Date : 00.00.00
Name of the Patient : Abc Xyzi B. Shlmn / F / 17 yrs.
Referred by : Dr. Abc Xyzah.
Examination : M.R.I. of the Both hips.
CLINICAL PROFILE :
C/O backache radiating to the RLE since 15 days.
H/O tuberculous cervical lymphadenopathy detected in May 0000. On AKT.
M.R.I of both hips was performed using the following parameters :
5 mm thick T1 Weighted and STIR coronal images.
7 mm thick T1 Weighted and T2 Weighted axial (with fat saturation) images.
There is an ill-defined hypointense signal on the T1 Weighted images in the neck and proximal shaft of the right femur. This lesion appears hyperintense on the T2 Weighted and STIR images. Similar signal change is noted in the iliac bones on either side, ala of the sacrum bilaterally, right ischial bone, roof of the right acetabulum and at the junction of the neck and proximal shaft of the left femur with minimal involvement of the lateral aspect of the right femoral head. The femoral heads on either side show normal contour. There is obliteration of the right sided first sacral foramen. Hyperintense signal is seen on the T2 Weighted and STIR images in the adductor group of muscles on the right side and the ilio-psoas muscle anterior to the upper shaft of the femur (se/im:102.18-20).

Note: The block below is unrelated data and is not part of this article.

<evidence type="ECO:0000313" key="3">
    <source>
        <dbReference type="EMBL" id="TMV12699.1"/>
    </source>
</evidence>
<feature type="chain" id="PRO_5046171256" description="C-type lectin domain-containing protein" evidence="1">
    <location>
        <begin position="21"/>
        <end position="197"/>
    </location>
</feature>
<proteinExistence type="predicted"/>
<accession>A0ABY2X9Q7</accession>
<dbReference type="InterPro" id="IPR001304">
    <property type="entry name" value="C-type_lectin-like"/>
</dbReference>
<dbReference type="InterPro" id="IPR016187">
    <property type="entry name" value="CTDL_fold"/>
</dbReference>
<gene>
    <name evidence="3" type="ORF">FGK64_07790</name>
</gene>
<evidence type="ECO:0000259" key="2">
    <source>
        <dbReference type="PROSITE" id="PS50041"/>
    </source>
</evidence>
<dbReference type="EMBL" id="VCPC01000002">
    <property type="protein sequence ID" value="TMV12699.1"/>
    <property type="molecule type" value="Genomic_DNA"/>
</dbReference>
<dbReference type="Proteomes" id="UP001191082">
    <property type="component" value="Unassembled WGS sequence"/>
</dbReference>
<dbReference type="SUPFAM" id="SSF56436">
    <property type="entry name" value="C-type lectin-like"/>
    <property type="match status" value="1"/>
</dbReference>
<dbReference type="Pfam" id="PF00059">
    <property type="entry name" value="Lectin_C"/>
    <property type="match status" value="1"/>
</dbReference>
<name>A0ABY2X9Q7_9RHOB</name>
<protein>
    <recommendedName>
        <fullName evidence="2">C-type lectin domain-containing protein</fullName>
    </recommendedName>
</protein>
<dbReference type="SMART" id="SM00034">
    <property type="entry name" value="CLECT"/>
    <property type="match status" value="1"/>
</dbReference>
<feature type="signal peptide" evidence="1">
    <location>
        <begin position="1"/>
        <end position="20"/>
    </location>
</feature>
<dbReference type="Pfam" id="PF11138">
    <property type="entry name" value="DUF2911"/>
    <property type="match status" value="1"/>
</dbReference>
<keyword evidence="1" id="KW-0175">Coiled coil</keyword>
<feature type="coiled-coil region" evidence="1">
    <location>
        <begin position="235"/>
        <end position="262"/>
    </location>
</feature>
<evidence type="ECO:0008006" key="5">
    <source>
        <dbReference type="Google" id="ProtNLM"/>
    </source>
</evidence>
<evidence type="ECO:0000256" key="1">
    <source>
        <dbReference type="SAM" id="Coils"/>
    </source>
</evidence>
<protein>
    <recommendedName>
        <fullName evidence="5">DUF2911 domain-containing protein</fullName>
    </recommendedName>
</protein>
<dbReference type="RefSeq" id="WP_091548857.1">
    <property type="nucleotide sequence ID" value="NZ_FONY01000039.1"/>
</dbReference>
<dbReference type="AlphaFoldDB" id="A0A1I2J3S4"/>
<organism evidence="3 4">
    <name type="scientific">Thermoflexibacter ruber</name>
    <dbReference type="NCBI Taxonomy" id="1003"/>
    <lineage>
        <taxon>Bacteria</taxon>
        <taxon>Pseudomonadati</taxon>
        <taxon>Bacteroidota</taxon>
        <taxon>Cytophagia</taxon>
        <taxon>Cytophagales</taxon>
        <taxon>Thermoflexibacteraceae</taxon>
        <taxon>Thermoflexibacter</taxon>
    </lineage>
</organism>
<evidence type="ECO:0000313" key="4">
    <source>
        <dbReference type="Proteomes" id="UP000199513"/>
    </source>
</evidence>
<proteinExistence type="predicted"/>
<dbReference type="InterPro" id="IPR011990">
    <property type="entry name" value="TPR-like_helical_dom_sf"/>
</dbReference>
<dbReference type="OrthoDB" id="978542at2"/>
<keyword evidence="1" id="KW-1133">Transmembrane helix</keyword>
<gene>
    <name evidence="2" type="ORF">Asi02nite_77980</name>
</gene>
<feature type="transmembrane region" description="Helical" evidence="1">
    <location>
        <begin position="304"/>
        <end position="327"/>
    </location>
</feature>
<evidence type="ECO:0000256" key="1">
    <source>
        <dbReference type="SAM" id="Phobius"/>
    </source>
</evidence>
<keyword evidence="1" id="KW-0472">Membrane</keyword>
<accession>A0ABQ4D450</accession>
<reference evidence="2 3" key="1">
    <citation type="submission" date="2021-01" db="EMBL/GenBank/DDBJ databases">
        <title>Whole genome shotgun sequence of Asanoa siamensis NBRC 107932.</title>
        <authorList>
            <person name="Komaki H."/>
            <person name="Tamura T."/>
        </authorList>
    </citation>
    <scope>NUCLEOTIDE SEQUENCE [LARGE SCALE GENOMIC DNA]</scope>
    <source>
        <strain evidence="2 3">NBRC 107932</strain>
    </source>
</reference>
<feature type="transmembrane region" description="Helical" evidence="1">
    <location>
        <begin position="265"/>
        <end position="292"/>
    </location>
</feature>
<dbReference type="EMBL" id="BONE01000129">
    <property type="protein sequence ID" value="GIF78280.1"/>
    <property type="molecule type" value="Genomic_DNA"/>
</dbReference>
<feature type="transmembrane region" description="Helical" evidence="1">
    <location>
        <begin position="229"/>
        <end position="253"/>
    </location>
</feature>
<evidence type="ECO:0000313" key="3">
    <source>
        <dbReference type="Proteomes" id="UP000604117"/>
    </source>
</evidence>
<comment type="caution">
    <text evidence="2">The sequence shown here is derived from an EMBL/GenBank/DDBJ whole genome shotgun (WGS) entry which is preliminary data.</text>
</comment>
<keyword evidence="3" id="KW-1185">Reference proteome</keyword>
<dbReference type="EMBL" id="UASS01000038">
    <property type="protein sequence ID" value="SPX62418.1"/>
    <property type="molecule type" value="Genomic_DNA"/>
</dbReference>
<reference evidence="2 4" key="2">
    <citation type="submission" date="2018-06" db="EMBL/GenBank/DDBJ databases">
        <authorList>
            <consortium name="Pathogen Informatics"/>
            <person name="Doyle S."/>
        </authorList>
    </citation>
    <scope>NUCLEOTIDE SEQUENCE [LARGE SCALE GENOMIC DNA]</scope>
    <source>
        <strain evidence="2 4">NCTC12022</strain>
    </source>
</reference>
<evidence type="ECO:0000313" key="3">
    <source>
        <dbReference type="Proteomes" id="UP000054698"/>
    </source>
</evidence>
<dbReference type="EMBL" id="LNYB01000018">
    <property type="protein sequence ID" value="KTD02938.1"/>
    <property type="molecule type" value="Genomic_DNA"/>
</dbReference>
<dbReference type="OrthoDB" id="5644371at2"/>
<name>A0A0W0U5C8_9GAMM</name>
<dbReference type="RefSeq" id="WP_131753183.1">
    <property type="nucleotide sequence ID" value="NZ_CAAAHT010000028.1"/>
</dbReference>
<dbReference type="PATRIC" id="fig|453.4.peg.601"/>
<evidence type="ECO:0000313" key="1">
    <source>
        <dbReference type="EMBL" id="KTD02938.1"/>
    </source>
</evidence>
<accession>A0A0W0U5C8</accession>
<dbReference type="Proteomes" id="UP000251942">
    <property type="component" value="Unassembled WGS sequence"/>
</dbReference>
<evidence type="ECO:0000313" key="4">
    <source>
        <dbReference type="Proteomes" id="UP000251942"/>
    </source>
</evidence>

A small right hip joint effusion is noted.
There is no definite involvement of the sacro-iliac joints per se on this study.
No obvious enlarged lymphnodes are noted in the visualized pelvis.
Slight decrease in the bulk of the muscles around the right hip joint is noted.
Hyperintense signal on the T2 Weighted and STIR images in the gluteal muscles bilaterally may be due to intramuscular injection.
T1 Weighted sagittal images of the lumbar spine reveal focal hypointense areas in the L3, L4 and L5 vertebral bodies.
Altered signal in the head, neck and proximal shaft of the right femur, iliac bones on either side, ala of the sacrum bilaterally, right ischial bone, roof of the right acetabulum and at the junction of the neck and proximal shaft of the left femur and soft tissues as described is not specific for a single etiology. In view of recent history of tuberculous cervical lymphadenitis, the possibility of these lesions representing multifocal tuberculosis should be considered.